Anyone who loves movies and video games will get the opportunity to combine their passions by participating in Chrysler in the Movies: Virtual Film Competition, a contest set to be launched Jan. 20 at the Sundance Film Festival.
Entrants will create their own short film using capabilities built into Activision and Lionhead Studios' "The Movies," the video game that lets players design and run their own movie studio at various times in Hollywood's history. As part of the simulation, gamers can create movies and upload them for consideration to be included in a virtual film festival, complete with an online awards ceremony. More than 35,000 movies have been uploaded to Activision's online community since the game's November release.
Expanding this into a promotional initiative, shorts created as a CITM entry must include one of the Chrysler vehicles that already are part of the more than 7,000 scenes, 45 sets, hundreds of props and thousands of costume combinations available in "The Movies."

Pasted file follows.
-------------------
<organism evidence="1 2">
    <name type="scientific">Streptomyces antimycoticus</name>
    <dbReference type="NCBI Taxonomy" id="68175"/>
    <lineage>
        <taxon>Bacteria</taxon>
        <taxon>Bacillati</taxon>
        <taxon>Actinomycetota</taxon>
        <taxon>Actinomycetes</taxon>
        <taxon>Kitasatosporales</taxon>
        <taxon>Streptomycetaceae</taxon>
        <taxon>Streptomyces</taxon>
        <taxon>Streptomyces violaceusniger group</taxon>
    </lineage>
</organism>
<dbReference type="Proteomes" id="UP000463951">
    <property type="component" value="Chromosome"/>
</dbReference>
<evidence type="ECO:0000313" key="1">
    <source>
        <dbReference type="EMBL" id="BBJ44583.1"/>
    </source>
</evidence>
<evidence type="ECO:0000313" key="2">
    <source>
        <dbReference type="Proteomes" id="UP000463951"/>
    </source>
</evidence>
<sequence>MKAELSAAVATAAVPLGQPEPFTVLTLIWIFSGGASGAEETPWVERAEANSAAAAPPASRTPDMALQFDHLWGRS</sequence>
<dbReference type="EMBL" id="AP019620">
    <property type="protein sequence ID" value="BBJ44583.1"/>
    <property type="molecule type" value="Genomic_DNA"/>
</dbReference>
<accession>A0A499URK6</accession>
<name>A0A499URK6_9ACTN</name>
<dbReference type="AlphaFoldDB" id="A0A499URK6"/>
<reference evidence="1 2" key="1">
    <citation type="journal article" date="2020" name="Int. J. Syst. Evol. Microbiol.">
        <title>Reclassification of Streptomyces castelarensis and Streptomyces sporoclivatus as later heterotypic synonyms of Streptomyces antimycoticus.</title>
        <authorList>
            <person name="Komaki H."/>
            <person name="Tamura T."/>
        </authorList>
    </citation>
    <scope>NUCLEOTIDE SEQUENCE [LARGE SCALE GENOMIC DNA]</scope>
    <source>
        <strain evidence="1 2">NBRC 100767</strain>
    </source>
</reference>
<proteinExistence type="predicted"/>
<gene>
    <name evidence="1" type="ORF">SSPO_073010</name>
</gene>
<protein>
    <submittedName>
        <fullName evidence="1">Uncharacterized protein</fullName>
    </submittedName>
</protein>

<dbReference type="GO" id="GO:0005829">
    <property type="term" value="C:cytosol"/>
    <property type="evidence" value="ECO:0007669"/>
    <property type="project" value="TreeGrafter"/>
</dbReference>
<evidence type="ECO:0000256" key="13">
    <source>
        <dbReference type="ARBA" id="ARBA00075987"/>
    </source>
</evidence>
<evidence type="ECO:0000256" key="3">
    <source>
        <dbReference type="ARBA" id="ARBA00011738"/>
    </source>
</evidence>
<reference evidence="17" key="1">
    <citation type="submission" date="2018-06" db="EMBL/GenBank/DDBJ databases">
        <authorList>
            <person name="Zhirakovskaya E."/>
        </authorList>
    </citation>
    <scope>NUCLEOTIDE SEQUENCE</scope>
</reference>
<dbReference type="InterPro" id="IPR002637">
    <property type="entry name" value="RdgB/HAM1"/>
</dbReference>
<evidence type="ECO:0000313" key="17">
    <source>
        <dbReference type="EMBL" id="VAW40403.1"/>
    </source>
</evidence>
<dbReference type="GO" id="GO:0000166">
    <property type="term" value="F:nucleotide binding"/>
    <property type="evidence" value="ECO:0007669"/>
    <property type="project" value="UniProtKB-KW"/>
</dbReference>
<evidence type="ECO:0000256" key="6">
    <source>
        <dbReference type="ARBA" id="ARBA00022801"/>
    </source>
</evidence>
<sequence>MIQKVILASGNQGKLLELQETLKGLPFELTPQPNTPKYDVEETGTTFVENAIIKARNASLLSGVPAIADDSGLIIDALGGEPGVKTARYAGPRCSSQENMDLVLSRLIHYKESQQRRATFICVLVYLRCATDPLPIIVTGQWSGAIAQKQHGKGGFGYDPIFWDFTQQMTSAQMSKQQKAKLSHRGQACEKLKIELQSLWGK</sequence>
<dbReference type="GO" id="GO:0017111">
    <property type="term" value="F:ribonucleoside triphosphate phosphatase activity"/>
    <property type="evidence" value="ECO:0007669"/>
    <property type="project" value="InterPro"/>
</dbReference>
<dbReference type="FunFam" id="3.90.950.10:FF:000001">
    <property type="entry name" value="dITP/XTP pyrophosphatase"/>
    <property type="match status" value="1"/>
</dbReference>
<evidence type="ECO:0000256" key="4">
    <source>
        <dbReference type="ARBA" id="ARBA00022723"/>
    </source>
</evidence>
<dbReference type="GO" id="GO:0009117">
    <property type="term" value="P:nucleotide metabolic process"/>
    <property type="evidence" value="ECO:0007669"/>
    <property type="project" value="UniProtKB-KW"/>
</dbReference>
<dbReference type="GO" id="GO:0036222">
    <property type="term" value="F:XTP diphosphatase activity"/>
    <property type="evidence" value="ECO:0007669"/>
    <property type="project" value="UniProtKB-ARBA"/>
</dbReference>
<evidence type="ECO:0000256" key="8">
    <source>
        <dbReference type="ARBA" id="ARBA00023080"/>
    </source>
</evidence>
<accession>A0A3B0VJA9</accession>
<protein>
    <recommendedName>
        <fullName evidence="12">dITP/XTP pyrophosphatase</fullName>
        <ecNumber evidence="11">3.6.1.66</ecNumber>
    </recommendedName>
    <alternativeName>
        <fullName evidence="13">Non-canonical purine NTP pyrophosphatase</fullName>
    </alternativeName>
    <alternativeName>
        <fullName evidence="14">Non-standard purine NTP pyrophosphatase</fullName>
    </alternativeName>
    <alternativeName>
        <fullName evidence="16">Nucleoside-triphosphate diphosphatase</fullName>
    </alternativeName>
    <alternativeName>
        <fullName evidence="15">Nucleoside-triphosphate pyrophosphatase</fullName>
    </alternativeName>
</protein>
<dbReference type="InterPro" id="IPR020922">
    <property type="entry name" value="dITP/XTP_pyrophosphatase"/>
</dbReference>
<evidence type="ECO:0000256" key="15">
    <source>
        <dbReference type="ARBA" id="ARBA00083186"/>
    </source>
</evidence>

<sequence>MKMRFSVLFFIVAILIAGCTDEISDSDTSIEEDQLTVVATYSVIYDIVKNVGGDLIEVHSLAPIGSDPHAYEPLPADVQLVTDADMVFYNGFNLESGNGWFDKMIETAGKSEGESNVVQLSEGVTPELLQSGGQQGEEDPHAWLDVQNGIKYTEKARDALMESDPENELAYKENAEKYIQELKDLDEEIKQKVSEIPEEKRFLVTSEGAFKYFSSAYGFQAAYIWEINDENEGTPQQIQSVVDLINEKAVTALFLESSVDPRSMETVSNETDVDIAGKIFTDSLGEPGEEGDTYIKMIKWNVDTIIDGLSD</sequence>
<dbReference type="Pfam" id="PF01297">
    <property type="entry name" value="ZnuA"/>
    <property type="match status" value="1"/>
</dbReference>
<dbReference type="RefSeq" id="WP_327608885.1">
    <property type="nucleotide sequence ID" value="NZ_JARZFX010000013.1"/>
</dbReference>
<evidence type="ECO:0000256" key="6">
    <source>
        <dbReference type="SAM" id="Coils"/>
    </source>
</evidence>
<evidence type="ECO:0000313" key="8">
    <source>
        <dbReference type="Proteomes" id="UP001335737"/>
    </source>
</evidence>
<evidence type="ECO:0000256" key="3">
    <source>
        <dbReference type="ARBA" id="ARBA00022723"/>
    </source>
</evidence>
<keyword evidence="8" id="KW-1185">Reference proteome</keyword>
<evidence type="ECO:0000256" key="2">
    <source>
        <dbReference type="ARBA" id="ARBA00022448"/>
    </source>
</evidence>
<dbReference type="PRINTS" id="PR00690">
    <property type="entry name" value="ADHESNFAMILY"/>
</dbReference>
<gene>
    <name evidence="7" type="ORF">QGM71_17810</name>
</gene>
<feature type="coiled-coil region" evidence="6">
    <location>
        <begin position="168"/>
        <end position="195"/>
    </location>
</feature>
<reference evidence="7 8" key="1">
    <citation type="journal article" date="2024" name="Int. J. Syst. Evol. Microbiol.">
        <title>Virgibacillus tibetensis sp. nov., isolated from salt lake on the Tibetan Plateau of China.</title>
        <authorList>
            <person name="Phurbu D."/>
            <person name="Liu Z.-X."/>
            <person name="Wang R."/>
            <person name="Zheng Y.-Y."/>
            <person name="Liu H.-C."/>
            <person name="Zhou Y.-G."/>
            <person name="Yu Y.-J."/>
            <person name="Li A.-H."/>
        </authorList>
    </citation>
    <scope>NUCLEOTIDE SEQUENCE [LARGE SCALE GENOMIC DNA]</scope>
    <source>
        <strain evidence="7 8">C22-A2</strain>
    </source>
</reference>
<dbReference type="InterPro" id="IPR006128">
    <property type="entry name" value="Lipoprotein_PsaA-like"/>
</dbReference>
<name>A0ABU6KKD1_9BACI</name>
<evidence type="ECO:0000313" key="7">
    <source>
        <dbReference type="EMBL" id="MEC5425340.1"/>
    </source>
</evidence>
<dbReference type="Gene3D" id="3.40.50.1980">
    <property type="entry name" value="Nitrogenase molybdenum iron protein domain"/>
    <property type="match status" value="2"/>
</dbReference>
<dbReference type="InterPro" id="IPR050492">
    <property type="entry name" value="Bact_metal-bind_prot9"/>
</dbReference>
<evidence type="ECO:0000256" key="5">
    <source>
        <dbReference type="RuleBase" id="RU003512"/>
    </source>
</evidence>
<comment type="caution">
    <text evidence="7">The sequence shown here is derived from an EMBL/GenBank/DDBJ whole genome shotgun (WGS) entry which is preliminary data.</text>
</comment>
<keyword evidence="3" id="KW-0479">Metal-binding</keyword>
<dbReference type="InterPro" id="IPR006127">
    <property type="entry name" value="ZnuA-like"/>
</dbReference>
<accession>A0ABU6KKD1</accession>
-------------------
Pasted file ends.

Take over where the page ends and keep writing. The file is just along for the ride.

Sundance attendees can gain a competitive edge by visiting a Park City facility christened the Chrysler Studio, where lessons will be offered and celebrities and other mentors will be available to help create and submit their shorts, efforts sponsored by the Creative Coalition.
Dave Anderson Activision Inc.'s senior director of business development, said the competition and the Sundance Film Festival launch were a natural fit with the game's goal of inspiring creativity and delivering something "for everyone who has ever dreamed of making it in Hollywood."
The winning film will be announced during May's Electronic Entertainment Expo in Los Angeles, and the grand prize will be a Chrysler Crossfire.
Chrysler vp Jeff Bell said the competition is a "great way to support the craft of filmmaking while extending the Chrysler brand to a greater audience."
British developer Lionhead Studios devoted considerable attention to ensuring "The Movies" is replete with authentic detail. Players can micromanage every detail of launching a movie studio, right down to placating incorrigible actresses, dealing with directors who have gone over budget and planning the marketing campaign of a new movie franchise. Alternatively, they can jump right in to crafting their own creation.
The Creative Coalition is a nonprofit, nonpartisan social and political advocacy organization founded in 1989 by Alec Baldwin, Ron Silver, Christopher Reeve, Susan Sarandon, Blair Brown, Stephen Collins and others in the entertainment industry.
Chris Marlowe writes for The Hollywood Reporter.
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